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European trade body warns against the exclusion of DeFi from MiCA

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The Association for Financial Markets in Europe (AFME), an industry advocacy group that represents wholesale market participants in Europe, called for the inclusion of the decentralized finance (DeFi) sector within the recently passed Markets in Crypto-Assets (MiCA) regulations.

MiCA is considered the first potential piece of comprehensive crypto legislation and is set to go into effect in December 2024. However, the crypto legislation excludes certain aspects of the crypto ecosystem, including DeFi and nonfungible tokens. The AFME, in its paper addressed to the Europen Council, noted that the exclusion of DeFi could create unintended risks to financial stability and potential knock-on impacts:

“While as noted by the Financial Stability Board (FSB) the current overlap of DeFi and Traditional Finance (TradFi) is not yet significant, this should be actively monitored and managed.”

The paper recommended that the European Union should come up with a taxonomy for DeFi activities and digital assets with a risk-based approach. In terms of governing a decentralized ecosystem like DeFi, the trade body suggested a consistent regulatory framework along with different levels of centralization.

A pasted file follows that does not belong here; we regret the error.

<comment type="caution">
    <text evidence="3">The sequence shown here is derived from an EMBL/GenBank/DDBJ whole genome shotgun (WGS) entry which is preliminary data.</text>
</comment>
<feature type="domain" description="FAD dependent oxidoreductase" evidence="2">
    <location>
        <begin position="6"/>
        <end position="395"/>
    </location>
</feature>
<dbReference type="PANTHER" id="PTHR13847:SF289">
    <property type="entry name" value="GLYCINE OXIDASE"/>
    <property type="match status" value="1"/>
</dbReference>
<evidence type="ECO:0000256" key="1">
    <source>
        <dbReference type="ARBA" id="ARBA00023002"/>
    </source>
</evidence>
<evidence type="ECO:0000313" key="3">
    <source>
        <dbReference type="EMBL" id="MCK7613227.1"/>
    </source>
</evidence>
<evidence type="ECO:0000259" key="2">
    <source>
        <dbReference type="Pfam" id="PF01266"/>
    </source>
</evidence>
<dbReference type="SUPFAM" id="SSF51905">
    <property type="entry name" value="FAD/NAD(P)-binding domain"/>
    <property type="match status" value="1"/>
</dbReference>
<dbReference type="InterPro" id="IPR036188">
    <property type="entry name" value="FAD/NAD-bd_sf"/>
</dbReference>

Cointelegraph reached out to AFME for comments on the issue but didn’t immediately get a response..

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The trade body added that its request shouldn’t be seen as a definitive solution but rather a discussion on building the “foundational piece of work to further explore some of the technical issues posed by this new area of digital finance, as well as raise some initial proposals on how DeFi could be addressed from a regulatory standpoint.”

Related: Ripple Welcomes MiCA regulation as US lawsuit highlights lack of clarity

The trade body aims to open an initial discussion across the industry on this topic and to achieve innovative policy solutions for DeFi with both the public and private sectors.

MiCA is currently in the consultation stage, during which the EU will launch a three-part consultation process starting in July. The measures and suggestions collected during the consultation phase will be subject to approval by the European Commission, European Parliament and European Council.

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